The Blacks For Being Black: Duane Buck was sentenced to death in 1997 for the 1995 murder of his ex-girlfriend. When questioned by prosecutor Joan Huffman during Buck's sentencing hearing, Dr. Walter Quijano, who is the former chief psychologist of the Texas Department of Corrections, responded "Yes" to the question whether "the race factor, black, increases... future dangerousness..." Yep. He sure did. And he did so without even cracking a racist smile. Texas Attorney General at the time and current Republican U.S. Senator John Cornyn — a Perry ally — stated in his 2000 report that six cases have been so racially polluted by Quijano that Perry should schedule new sentencing hearings for each. In fact, federal courts have done just that in the five other cases. Even one of the trial prosecutors wants a new hearing because, in her words, "Race should never be put in front of a jury in any case, particularly a death penalty case." But Buck will die very soon if Perry's appointed BPP rejects the clemency request. By the way, if Buck is eventually slated for death, he'll be offered the proverbial "last meal." I'm sure Perry will attend along with the man who he stated in 1991 he would, if he ever could, have as a "fantasy dinner guest." That man is Robert E. Lee — secessionist, traitor, and, oh yeah, slave-owner.

The Mentally Ill — In June of 2002, Perry vetoed a ban on the execution of mentally ill inmates, contending that "This legislation is not about whether to execute mentally retarded murderers. It's about who determines whether a defendant is mentally retarded in the Texas justice system." And because he, like former Governor George W. Bush is "the Decider," every inmate in Texas is determined to be Albert Einstein — like Walter Bell who killed two persons in 1974 and who a six-member team of state-employed mental health professionals along with a prison psychiatrist concluded was "mentally retarded." Despite prosecutors' repeated arguments throughout the decades, Bell was released from death row after a state judge in 2004, adhering to the U.S. Supreme Court's 2002 Atkins v. Virginia decision declaring the death penalty for such persons to be "cruel and unusual punishment," ruled that Bell fit the guidelines for "mental retardation." But Perry and his gang of state-sanctioned killers, I mean death penalty prosecutors, already knew that. It didn't take about 30 years of Bell deteriorating on death row for them to realize that. They were well aware that his I.Q. was in the mid 50s and that the threshold for "mental retardation" is 70. By the way, as uncovered by the Death Penalty Information Center, approximately 7 percent of the state's "Dead Men and Women Walking" have I.Q.s less than 70. That's about 25 of the nearly 350 on death row. What about the severely mentally ill Kelsey Patterson? After murdering two women in 1992 for no reason whatsoever, he wandered the streets dressed only in socks. A diagnosed paranoid schizophrenic, Patterson had been ruled mentally incompetent to stand trial on other charges. Even the BPP had voted 5-1 to commute his death sentence. But, alas, Perry once again replied hell no — kill 'em all! Patterson was executed on May 18, 2004.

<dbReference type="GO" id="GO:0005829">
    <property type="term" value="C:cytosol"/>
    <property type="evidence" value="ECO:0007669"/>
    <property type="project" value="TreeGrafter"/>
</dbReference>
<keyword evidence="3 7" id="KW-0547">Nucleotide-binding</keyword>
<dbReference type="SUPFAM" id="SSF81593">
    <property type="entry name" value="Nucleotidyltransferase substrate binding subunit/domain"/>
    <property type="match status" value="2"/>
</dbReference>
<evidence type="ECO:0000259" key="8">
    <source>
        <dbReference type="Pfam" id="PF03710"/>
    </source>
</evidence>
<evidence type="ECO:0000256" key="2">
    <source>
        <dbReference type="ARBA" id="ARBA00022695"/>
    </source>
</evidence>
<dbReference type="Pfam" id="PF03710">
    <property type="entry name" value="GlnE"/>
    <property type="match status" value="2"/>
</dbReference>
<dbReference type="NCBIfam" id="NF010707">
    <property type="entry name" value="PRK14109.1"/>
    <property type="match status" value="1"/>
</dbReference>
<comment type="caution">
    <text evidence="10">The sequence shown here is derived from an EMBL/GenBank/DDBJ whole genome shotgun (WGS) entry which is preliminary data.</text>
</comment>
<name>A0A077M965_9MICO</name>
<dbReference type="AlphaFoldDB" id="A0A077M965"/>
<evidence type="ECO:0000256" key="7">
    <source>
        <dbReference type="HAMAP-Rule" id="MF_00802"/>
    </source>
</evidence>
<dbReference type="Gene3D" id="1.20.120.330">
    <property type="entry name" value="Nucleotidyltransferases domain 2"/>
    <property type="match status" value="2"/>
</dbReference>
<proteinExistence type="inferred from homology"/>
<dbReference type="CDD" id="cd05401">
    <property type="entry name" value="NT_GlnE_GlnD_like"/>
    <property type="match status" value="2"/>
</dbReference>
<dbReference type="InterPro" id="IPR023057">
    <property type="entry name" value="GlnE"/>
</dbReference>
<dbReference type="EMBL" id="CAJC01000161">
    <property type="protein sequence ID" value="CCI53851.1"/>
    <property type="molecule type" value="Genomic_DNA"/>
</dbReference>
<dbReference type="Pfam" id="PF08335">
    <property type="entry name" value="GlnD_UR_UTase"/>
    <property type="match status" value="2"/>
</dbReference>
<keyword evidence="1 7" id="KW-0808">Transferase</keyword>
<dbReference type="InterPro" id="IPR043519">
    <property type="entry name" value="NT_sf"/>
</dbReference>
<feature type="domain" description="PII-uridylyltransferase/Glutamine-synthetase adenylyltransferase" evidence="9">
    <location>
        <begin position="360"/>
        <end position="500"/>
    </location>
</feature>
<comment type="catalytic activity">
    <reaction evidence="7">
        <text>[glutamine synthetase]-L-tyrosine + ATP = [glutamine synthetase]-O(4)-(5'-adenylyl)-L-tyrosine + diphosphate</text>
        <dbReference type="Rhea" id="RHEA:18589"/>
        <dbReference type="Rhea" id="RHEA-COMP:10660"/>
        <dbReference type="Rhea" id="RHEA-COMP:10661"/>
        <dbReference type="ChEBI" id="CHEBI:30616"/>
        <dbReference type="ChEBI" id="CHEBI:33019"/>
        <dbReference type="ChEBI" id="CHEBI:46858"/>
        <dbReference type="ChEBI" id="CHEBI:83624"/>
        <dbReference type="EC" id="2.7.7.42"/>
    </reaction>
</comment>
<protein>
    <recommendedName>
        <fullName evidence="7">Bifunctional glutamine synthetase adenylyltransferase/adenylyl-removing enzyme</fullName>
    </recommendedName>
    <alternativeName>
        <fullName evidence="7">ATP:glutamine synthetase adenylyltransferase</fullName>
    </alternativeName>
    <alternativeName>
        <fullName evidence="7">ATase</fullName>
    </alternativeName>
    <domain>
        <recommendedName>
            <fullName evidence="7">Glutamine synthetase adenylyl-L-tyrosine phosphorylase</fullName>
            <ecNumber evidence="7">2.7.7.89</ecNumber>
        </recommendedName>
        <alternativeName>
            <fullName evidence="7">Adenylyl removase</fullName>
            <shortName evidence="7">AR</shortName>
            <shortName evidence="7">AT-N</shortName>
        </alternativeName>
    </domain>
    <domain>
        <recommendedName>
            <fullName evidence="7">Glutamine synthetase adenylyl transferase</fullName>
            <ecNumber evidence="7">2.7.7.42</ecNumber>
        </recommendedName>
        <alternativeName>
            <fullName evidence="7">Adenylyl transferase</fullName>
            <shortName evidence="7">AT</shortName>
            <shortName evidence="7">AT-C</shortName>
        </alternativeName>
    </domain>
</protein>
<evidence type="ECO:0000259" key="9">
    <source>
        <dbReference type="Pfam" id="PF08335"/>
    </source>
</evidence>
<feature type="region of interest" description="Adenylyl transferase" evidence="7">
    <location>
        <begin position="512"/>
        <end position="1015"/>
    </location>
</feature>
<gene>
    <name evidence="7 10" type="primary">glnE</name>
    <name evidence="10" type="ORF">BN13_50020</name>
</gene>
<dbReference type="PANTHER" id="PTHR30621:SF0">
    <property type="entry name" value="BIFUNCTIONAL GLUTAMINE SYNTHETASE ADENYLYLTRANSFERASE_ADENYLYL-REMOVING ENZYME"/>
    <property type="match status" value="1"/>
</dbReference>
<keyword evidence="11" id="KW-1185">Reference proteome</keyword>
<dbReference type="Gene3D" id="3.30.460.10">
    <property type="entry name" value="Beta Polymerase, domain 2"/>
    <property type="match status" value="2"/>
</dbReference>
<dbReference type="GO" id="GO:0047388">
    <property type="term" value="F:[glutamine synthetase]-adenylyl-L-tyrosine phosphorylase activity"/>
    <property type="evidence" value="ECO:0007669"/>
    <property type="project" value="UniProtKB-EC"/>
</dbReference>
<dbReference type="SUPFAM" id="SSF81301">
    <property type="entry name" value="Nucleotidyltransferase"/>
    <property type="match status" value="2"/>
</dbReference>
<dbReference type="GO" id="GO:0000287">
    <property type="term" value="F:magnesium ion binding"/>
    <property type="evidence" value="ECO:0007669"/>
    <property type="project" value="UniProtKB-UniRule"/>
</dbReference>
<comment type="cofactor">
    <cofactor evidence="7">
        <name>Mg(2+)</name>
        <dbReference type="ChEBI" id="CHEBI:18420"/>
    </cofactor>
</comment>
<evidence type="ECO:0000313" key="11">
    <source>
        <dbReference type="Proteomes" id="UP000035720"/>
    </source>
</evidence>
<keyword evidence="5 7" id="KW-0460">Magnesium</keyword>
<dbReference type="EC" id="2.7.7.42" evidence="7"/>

Perry kills people who have already been captured and who have already been shackled in jail for life, but he claims to be an evangelical Christian. Yeah, that makes sense. And I'm quite sure that Jesus would do the very same thing.